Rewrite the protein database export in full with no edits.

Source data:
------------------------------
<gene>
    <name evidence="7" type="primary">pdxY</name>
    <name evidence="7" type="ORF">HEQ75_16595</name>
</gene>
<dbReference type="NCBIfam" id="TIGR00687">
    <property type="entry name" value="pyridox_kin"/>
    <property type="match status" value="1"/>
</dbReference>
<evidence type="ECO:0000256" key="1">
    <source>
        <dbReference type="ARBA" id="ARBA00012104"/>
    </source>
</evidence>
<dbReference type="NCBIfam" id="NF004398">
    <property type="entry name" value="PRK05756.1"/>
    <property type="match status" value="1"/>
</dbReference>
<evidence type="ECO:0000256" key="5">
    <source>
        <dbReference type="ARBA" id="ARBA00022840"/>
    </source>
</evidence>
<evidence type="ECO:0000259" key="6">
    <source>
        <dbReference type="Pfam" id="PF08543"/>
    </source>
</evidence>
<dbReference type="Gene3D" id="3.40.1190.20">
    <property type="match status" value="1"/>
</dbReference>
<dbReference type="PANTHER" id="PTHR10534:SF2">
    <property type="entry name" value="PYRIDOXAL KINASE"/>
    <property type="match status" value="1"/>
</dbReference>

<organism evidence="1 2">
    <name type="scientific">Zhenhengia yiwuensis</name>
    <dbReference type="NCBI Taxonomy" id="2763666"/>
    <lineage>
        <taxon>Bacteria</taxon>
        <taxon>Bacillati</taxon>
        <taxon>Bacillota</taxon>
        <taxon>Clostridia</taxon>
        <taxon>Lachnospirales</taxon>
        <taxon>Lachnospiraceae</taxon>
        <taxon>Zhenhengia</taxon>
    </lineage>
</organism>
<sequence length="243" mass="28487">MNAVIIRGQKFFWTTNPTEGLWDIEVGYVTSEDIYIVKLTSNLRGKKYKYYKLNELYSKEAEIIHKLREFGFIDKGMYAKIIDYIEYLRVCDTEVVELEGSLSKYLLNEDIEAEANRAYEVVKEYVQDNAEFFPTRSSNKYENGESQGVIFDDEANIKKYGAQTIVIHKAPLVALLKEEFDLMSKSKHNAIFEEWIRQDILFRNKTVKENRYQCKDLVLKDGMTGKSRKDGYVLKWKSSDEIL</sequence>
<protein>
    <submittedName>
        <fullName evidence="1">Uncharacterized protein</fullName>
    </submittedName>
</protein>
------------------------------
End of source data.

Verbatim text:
<gene>
    <name evidence="7" type="primary">pdxY</name>
    <name evidence="7" type="ORF">HEQ75_16595</name>
</gene>
<dbReference type="NCBIfam" id="TIGR00687">
    <property type="entry name" value="pyridox_kin"/>
    <property type="match status" value="1"/>
</dbReference>
<evidence type="ECO:0000256" key="1">
    <source>
        <dbReference type="ARBA" id="ARBA00012104"/>
    </source>
</evidence>
<dbReference type="NCBIfam" id="NF004398">
    <property type="entry name" value="PRK05756.1"/>
    <property type="match status" value="1"/>
</dbReference>
<evidence type="ECO:0000256" key="5">
    <source>
        <dbReference type="ARBA" id="ARBA00022840"/>
    </source>
</evidence>
<evidence type="ECO:0000259" key="6">
    <source>
        <dbReference type="Pfam" id="PF08543"/>
    </source>
</evidence>
<dbReference type="Gene3D" id="3.40.1190.20">
    <property type="match status" value="1"/>
</dbReference>
<dbReference type="PANTHER" id="PTHR10534:SF2">
    <property type="entry name" value="PYRIDOXAL KINASE"/>
    <property type="match status" value="1"/>
</dbReference>

<organism evidence="1 2">
    <name type="scientific">Zhenhengia yiwuensis</name>
    <dbReference type="NCBI Taxonomy" id="2763666"/>
    <lineage>
        <taxon>Bacteria</taxon>
        <taxon>Bacillati</taxon>
        <taxon>Bacillota</taxon>
        <taxon>Clostridia</taxon>
        <taxon>Lachnospirales</taxon>
        <taxon>Lachnospiraceae</taxon>
        <taxon>Zhenhengia</taxon>
    </lineage>
</organism>
<sequence length="243" mass="28487">MNAVIIRGQKFFWTTNPTEGLWDIEVGYVTSEDIYIVKLTSNLRGKKYKYYKLNELYSKEAEIIHKLREFGFIDKGMYAKIIDYIEYLRVCDTEVVELEGSLSKYLLNEDIEAEANRAYEVVKEYVQDNAEFFPTRSSNKYENGESQGVIFDDEANIKKYGAQTIVIHKAPLVALLKEEFDLMSKSKHNAIFEEWIRQDILFRNKTVKENRYQCKDLVLKDGMTGKSRKDGYVLKWKSSDEIL</sequence>
<protein>
    <submittedName>
        <fullName evidence="1">Uncharacterized protein</fullName>
    </submittedName>
</protein>